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Shanghai’s benchmark stock index could fall to 2,500

Economy may stabilise at a lower level but structural problems remain

PUBLISHED : Sunday, 17 January, 2016, 4:44pm
UPDATED : Monday, 18 January, 2016, 9:32am

The mainland stock markets have arrived at fair value after two weeks of an intense sell-off, but indices could drop further, analysts said, even though recent economic data hinted at a mild recovery.

The A-share benchmark Shanghai Composite Index closed at 2,900.97 on Friday and has plunged 18.03 per cent from its level at the end of last year, when it was at 3,539.18.

Hong Hao, chief strategist at Bocom International, said the index had “reached our fair trading value of 2,900”, but investors, both at home and abroad, were betting on another crash for better buying opportunities.

“From the intense response we have received from investors who appear to be keen to pounce on Shanghai’s great fall, the market has not reached the stage of revulsion,” Hong said. “The close parallel with the NASDAQ bubble suggests that China can indeed fall further to 2,500, after a technical reprieve.”

On the other hand, regulators have kept trying to prop up the markets and restore investors’ confidence after the abrupt installation and scrapping of a poorly designed circuit breaker triggered a stampede and accelerated market falls during the first trading week of the year.

The Shanghai and Shenzhen bourses both issued announcements late on Wednesday night saying they would closely monitor any major selling that might disturb the “normal trade order on the A-share market”, and urging major shareholders who plan to sell stocks in companies to strictly follow an earlier rule issued by the China Securities Regulatory Commission limiting such sales.

The People’s Bank of China injected hundreds of billions of yuan into the interbank market through the mid-term lending facility and seven-day reverse-repo agreements in open-market operations last week.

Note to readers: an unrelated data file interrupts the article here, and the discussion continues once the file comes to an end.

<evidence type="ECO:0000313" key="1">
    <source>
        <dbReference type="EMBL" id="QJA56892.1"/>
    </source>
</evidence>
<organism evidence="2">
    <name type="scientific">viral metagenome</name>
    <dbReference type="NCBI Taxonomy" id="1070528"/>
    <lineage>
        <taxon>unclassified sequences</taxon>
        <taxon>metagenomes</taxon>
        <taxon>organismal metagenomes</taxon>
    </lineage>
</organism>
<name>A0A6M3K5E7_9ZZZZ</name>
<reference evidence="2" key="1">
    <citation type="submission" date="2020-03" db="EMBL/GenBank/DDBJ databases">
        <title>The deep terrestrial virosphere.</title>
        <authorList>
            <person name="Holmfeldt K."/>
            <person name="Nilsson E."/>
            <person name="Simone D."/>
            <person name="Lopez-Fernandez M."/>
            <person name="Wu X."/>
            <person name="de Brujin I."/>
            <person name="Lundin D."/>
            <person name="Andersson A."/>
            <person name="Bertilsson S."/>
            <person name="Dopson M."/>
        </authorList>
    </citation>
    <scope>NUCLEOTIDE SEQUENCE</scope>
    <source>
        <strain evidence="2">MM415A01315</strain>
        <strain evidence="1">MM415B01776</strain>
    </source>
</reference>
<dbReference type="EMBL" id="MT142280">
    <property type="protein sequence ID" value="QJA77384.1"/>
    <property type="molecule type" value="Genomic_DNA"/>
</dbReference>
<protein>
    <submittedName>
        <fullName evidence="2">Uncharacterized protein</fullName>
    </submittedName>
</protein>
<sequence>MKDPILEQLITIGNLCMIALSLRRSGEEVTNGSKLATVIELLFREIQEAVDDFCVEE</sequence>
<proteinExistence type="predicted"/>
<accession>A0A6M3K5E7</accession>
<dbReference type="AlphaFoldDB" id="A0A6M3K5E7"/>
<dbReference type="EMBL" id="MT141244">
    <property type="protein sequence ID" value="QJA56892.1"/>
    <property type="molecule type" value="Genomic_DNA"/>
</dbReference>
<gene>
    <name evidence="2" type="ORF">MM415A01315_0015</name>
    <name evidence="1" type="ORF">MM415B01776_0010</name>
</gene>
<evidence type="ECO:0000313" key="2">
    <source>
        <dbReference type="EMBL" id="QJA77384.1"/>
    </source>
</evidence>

“Liquidity is ample in the market, which brings down the chance for more cuts in interest rates or the required reserve ratio in the near term,” Hong said. “But even if the central bank decides to pump in more money, it will give limited support to the stock markets.”

Judy Chang, chief investment officer at CIFM Asset Management, said: “The Chinese government will be keen to maintain an at least mild bull market, to prepare favourable conditions for kicking off the registration-based initial public offering reform.”

The CSRC is set to unveil detailed rules for a registration-based IPO system in March, which may accelerate the supply of new shares and drain liquidity from the market, analysts said.

Chang said there were some signs of the economy stabilising recently, and China’s economy was likely to bottom out and pick up in the second quarter as the fiscal stimulus package starts to take effect.

The export figures published by the central government on Wednesday largely beat expectations, and some economists said they suggested the beginning of a modest improvement in trade, partly helped by a weaker currency.

Meanwhile, credit expanded significantly in December, with aggregate financing surging to 1.82 trillion yuan from 1.02 trillion yuan in November, much stronger than expected.

Nomura said in a note on Friday that “the December credit data were consistent with trade data and leading indicators, suggesting the economy may have stabilised at a low level”.

“However, we think this stabilisation will be only temporary, as headwinds remain strong on structural problems like overcapacity and oversupply in the real estate market,” it said.

Weighed down by poor sentiment, Hong Kong’s benchmark Hang Seng Index closed at 19,520.77 last week, lingering around the lowest level in three years, after declining 4.56 per cent for the week. The H-share Index, tracking mainland-based companies, dropped to 8,236.28, the lowest level in more than five years, after plunging 6.89 per cent for the week.